Vet Practice December 2014

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  • DECEMBER 2014 $6.95 GST INCL.

    Heart landWhat it takes to run a practice covering one quarter the area of Australia, page 10

    Howdy partnerGoing into business together? Discover thebest structure foryou,page 26

    A blogs best friendLearn how to engage an online audience, page 14

    goodTwenty years after opening

    the first cat vet hospital in New South Wales, Dr Kim Kendall reflects on her achievements



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    An online presence is essential for all veterinary practices, but is it worth the effort? (Hint: Absolutely!) Kerryn Ramsey explains further


    engage their own target audience on Facebook, but they have to walk a very thin line in regard to tone. Posts that are too cute or too funny can give the impression that your business is not serious enough about its work.

    A veterinary practice, however, deals with animalsand animals are the benchmark for cute and funny on the internet. Tabatha Whitehead is the practice manager at Wilston Vet in Windsor, an inner-northern suburb of Brisbane, where shes responsible for the practices successful Facebook page. Our industry really has the double whammywe can post cute or funny things about animals until our hearts content, she says. The good thing is that these images are very popular and yet dont take away from our professionalism. We are very lucky in that regard.

    Facebook likes means that your page is directed at a targeted audience. If you are posting animal-related topics, they will reach, and be shared, by people interested in animals. As your Facebook numbers grow, the people viewing your page are exactly the people you wish to engage.

    Its a good idea to post at least once a day and to respond quickly to any questions or comments.

    IN THIS DIGITAL AGE, ITS A SIMPLE business necessity for a veterinary practice to have an easy-to-read website and a contact point via an email address. The continuing growth of social media also means it makes great business sense to delve a little deeper into blogging and Facebook. Once dismissed as the domain of people with too much time on their hands, these sites now play a vital role in marketing and reputation management. In addition, they encourage word of mouth, share news with customers, and are a cost-effective way to improve revenue.

    As of April this year, Facebook had over 13 million Australian users with over nine million Aussies visiting the site every day. Facebook is where people interact and share information. Blogs, on the other hand, are an opportunity for veterinarians to post information about their practice and other animal-centric topics.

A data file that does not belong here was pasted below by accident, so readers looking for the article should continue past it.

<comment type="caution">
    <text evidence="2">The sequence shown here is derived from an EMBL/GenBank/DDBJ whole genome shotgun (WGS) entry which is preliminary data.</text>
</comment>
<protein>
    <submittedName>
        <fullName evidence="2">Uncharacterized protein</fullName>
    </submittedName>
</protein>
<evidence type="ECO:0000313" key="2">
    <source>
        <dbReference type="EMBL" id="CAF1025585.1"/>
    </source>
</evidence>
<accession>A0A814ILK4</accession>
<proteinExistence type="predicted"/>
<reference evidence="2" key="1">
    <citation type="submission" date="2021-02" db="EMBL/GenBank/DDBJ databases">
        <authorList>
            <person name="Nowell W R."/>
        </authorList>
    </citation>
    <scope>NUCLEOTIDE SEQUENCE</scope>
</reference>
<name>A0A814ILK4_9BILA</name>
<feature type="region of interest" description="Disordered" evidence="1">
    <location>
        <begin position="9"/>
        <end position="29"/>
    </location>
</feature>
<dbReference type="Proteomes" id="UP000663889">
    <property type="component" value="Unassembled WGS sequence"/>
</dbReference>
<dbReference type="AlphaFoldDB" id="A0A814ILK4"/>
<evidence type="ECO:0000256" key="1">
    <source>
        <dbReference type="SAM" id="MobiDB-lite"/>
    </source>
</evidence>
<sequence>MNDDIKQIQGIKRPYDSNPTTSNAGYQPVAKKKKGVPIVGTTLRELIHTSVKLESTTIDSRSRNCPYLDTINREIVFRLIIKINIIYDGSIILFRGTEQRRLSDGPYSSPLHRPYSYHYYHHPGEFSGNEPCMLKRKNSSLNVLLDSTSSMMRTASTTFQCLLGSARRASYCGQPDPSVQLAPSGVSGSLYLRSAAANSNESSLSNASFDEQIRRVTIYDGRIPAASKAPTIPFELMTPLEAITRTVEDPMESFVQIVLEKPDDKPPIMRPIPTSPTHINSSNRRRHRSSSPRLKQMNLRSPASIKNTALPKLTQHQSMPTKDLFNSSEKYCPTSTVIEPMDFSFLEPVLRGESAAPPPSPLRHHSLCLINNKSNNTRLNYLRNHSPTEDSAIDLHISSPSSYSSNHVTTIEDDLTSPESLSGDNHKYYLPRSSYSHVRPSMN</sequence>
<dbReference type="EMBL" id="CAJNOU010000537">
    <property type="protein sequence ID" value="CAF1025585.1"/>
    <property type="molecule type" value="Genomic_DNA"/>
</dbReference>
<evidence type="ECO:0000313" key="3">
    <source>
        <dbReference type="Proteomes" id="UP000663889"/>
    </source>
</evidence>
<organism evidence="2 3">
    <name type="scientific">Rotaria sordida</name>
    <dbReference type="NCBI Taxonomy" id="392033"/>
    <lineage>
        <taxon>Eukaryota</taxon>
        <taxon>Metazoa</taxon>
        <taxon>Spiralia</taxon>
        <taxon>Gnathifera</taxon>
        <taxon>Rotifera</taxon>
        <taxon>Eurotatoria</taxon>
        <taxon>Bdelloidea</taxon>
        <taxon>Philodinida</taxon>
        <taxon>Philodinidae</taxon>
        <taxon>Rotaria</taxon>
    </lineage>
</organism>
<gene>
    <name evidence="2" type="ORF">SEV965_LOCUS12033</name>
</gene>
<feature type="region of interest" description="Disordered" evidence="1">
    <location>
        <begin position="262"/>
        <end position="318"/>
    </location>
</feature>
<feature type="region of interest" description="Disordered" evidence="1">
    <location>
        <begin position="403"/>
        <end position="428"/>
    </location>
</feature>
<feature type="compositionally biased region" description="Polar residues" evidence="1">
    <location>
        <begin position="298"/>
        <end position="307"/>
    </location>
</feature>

So whats the difference between

    Timeline About Photos Likes Videos


    Facebook and blogging? Its hard to compare the two as they provide different but important benefits to a businesss online marketing strategy, says Tracy Raiteri of Townsville Social Media Marketing. With Facebook, the business is going to the target market; with a blog, the business is attracting prospects.

    Setting up and maintaining a Facebook page is quick and easy. The page lets people know who you are and gives them a sense of your personality. Posts are usually short and can be things such as a birthday announcement, a cute pet photo or a timely warning about tick season. While a light-hearted tone is the way to go, you still want your practice to be seen as professional and to be providing valuable educational material.

    Veterinary practices have a big advantage over other businesses in that most other professionsbe it doctors, dentists, accountants or salespeoplewant to

    December 2014

    News + events4. Associate degree in veterinary nursing...Australias hottest ginger; Vet Nurse of the Year winner and more

    Your world10. Spirit of the northDespite owning a practice that covers one quarter of the area of Australia, Dr Stephen Cutter of Palmerston, Northern Territory, still found time to start many groundbreaking programs

    Your business14. Unleash the blogsAn online presence is essential for all veterinary practices, but is it worth the effort to blog and Facebook? (Hint: Absolutely!)

    22. To your healthIts often the case in medicine that the practitioner takes care of everyones health but their own, which can have dire repercussions

    26. Power coupleThinking of going into partnership with a colleague? We share some legal and financial issues to consider

    Cover story17. CatvocateShe knew from the age of seven she wanted to dedicate her life to saving animals

    Your tools8. New productsThe latest and greatest gear for your practice

    29. Product guideVet Practice magazines guide to the innovators of 2014

    39. Tools of the tradeImproving the ability to monitor anaesthetics; a revolutionary way to treat diabetes and more are under review this month

    Your life42. Hockey jockeysDrs Damian McShane and Stewart Ryan played hockey together as students at University of Melbourne. Thirty years later theyre teammates once again